Christians used to account for about 4% of the population but their numbers dramatically dwindled after the US invasion of the nation in 2003 (Chanaa 15).
Currently, the proportion of Iraqi Christian immigrants has significantly increased owing to a number of political and social factors. First, Iraq has always given Christians a minority status in which they feel as though they are second class citizens who are vulnerable to injustices at any time. Furthermore, the law has historically minimised their ability to express themselves freely in the nation even though this has often been disguised by constitutional provisions that claim to respect the freedom of conscience (Salloum 60).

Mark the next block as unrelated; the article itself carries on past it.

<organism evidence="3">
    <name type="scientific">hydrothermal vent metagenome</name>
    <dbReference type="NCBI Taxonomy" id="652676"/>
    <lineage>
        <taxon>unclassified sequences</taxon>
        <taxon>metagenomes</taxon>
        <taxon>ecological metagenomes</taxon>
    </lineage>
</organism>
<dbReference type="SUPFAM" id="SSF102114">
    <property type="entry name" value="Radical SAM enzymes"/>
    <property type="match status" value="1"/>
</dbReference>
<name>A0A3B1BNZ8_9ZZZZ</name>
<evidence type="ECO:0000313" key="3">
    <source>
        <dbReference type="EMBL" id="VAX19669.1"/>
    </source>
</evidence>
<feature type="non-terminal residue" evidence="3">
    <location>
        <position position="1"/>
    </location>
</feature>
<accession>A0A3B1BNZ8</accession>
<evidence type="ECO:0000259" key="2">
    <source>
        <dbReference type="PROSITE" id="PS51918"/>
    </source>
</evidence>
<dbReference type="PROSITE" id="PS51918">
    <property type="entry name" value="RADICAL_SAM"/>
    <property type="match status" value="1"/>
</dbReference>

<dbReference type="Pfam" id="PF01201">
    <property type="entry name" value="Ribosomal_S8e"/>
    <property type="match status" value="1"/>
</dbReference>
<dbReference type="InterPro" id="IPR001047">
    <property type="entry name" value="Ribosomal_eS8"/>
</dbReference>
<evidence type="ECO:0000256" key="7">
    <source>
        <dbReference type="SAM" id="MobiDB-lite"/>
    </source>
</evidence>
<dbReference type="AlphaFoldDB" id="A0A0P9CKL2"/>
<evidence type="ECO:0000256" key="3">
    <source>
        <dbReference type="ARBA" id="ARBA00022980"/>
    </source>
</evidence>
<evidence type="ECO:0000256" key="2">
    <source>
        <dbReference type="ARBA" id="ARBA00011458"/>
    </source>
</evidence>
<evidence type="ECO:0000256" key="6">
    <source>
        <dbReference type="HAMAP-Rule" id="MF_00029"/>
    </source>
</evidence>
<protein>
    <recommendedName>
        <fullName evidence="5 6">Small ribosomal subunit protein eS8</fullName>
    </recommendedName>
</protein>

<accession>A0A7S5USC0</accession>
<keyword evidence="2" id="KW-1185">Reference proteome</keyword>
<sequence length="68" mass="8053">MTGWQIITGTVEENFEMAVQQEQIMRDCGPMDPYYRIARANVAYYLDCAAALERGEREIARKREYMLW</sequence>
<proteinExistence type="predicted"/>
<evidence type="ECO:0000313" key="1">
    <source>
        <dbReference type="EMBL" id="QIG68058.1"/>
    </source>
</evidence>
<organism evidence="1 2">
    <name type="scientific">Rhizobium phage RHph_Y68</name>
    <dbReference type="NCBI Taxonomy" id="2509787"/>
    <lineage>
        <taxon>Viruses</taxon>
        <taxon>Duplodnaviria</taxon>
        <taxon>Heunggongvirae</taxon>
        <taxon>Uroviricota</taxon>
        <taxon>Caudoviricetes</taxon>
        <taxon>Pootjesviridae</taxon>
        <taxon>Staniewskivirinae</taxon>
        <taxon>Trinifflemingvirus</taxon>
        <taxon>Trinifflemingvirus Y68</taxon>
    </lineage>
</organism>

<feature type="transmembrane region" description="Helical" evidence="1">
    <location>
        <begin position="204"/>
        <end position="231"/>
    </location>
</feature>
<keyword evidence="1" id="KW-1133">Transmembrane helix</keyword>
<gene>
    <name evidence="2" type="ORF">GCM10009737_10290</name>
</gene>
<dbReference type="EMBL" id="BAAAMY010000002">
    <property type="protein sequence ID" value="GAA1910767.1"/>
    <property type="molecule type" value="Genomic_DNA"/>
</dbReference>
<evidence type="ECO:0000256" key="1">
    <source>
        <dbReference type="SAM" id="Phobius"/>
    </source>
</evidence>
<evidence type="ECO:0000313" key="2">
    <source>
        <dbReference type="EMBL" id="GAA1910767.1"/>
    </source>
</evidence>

In the political arena, Christians are scarcely afforded the right to become leaders in government, security organs or the military. Such institutional discrimination has ensured that Christians in this nation lack the ability to become influential in their society, so a number of them now have an even greater impetus to leave Iraq. Many Christians have not forgotten the history of oppression that they have been subjected especially in 1915, 1933, 1961 and 1975. All these attacks created numerous villages of Iraqi immigrants in Syria and other surrounding nations. The 1975 incident was accompanied by the burning of Christian villages that caused the displacement of thousands of Iraqi Christians (Rassam 23).
Continued discrimination and persecution of Christians was revived in 2003 after the US-led invasion against Iraq and Afghanistan. this chaos and sectarian violence heightened in 2006.